Stylish and incredibly well acted, Kenneth Branagh‘s retelling of “Murder on the Orient Express,” the famous 1934 novel written by world renowned author Agatha Christie, is a fine piece of solid storytelling. Branagh’s talky whodunit harkens back to the days of old fashioned Hollywood filmmaking when movie stars wore lavish costumes, the production design was rich with detail, and films had a visual richness because they were actually shot on 70mm film (as Branagh did here).
This well-made vanity project makes only slight changes to Christie’s original work, managing to make the familiar seem new. The well-known murder mystery takes place in the confined space of the Orient Express train, where thirteen strangers are stranded due to an avalanche. When one particularly sinister passenger (Johnny Depp) is murdered, mastermind detective Hercule Poirot (Branagh) must piece together clues and solve the puzzle before the murderer strikes again.
The ensemble players are top notch in every respect and are all perfectly cast. There’s the talkative widow Mrs. Hubbard (Michelle Pfeiffer), aristocrat Princess Dragomiroff (Judi Dench), personal accountant Hector MacQueen (Josh Gad), stern professor Gerhard (Willem Dafoe), proper governess Mary Debenham (Daisy Ridley), humble Spanish missionary Pilar (Penélope Cruz), the elegant Countess Andrenyi (Lucy Boynton), and a charming doctor (Leslie Odom Jr.), just for starters.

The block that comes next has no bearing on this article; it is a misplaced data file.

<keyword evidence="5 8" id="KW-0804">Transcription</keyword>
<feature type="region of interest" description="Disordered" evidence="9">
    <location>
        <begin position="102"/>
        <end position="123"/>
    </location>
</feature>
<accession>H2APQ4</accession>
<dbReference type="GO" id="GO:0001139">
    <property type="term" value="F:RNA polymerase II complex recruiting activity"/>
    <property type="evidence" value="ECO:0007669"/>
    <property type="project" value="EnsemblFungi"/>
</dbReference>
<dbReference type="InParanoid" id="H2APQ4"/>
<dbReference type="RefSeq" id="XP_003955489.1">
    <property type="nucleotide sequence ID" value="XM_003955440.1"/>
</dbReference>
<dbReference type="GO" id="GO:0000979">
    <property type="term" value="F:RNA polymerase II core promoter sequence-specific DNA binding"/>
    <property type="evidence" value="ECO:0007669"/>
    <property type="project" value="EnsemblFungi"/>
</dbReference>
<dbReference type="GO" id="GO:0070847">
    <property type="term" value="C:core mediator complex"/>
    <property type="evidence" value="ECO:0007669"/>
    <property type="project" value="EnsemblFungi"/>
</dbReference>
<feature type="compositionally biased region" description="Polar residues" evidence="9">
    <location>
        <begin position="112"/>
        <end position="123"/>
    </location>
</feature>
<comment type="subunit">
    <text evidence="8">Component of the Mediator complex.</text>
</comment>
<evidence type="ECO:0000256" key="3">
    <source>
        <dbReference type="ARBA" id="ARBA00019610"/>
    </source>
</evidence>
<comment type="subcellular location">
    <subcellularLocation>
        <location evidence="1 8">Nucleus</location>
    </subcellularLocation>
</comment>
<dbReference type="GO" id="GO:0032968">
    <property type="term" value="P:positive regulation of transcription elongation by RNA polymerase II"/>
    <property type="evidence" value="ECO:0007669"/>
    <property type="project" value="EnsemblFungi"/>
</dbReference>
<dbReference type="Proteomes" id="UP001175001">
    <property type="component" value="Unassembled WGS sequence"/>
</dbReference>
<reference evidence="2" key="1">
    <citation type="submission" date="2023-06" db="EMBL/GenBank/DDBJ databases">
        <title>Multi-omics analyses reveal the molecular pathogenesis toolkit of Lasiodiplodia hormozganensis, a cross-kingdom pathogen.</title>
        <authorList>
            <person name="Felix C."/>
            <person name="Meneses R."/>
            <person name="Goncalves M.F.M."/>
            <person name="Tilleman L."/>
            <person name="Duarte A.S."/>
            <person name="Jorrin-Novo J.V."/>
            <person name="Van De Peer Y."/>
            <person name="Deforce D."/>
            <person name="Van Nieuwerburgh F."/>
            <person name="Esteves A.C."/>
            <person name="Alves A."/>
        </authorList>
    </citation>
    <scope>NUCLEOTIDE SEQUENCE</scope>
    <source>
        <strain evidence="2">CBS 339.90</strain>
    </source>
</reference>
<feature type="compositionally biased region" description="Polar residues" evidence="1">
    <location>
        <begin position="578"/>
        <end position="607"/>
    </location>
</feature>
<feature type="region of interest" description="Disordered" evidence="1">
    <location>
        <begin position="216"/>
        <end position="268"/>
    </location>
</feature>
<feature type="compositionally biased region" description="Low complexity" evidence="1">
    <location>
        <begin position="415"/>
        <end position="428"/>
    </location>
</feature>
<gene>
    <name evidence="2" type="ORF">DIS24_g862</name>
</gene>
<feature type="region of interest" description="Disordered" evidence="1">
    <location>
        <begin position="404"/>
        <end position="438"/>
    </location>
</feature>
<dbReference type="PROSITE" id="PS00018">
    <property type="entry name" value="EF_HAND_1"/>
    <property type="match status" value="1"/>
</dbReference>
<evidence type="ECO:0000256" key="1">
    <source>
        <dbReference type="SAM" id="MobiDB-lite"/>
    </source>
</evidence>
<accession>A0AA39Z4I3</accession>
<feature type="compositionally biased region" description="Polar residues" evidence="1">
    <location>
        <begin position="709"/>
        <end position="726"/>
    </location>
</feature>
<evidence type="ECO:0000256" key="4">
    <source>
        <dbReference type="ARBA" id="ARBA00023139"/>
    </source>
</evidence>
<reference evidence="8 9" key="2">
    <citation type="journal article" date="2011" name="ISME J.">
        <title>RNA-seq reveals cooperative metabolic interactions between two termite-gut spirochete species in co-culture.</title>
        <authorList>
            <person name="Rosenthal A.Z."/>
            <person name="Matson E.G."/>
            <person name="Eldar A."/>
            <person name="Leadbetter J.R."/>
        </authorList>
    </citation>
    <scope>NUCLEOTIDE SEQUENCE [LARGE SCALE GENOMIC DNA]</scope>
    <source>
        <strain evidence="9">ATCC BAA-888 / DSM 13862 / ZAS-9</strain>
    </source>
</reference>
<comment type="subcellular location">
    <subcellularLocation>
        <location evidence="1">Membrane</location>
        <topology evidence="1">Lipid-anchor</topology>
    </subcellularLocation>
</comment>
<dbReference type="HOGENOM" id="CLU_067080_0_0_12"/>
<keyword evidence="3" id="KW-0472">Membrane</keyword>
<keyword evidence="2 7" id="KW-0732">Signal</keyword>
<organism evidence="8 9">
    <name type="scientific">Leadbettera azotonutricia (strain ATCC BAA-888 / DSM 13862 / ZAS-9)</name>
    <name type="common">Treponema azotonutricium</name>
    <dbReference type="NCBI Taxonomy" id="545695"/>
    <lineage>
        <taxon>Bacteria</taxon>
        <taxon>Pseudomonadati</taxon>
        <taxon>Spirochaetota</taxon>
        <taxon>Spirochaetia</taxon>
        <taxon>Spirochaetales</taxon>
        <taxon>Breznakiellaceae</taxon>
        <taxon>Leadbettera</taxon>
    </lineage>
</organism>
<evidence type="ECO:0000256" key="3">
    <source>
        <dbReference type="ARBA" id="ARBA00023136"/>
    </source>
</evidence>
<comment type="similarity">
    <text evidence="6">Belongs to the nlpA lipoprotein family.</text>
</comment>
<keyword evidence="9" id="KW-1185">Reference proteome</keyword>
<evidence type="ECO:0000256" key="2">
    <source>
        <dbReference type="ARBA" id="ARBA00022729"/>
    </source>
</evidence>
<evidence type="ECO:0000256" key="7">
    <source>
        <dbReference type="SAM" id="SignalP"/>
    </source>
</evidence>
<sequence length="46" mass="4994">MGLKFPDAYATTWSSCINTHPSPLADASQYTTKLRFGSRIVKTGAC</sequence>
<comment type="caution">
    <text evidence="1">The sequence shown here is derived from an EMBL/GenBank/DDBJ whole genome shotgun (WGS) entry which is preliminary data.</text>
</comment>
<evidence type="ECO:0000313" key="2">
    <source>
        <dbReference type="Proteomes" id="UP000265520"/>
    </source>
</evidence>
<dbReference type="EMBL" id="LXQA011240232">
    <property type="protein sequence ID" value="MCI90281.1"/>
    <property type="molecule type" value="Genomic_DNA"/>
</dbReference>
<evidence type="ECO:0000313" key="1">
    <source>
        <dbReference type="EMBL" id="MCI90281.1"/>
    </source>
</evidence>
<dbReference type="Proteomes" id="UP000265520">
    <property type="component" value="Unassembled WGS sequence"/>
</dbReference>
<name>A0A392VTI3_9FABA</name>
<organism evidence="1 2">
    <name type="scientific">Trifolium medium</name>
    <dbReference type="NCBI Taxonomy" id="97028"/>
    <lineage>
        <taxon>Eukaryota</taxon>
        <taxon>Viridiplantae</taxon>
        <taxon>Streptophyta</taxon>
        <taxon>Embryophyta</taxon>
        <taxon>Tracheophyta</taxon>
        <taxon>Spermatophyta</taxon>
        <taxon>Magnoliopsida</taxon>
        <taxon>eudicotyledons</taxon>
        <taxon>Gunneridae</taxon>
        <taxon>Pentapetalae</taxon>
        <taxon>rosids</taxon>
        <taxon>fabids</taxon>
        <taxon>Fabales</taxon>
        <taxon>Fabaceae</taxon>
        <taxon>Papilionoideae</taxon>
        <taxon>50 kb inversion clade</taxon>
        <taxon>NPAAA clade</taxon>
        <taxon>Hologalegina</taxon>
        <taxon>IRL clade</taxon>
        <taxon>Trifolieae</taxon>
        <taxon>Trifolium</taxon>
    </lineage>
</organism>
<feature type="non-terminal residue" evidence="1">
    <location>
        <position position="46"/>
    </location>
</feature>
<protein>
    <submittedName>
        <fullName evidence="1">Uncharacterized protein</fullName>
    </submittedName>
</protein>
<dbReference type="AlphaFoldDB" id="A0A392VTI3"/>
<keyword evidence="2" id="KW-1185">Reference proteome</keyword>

The role call is large, which means we only briefly get to meet and attempt to dissect the characters and their likely motivations. Branagh makes a point of boosting his own ego by making his Poirot the real star and relegates his top-shelf supporting cast to brief snippets of screen time. This results in a sometimes frustrating exercise because these are complex characters that you’ll want to get to know better, yet you’re constantly pushed away.
Although the audience is kept at a distance, the film is simply gorgeous and it’s hard not to appreciate its handsome cinematography and opulent direction. It’s very orderly and neat, rich in a refined elegance; a stylish and suspenseful thriller and integrity tale of the moral gray zone of seeking justice through revenge. The riddle will keep you engaged and the filmmaking style is grand. If you’re seeking old Hollywood glamour, you’ll find it here.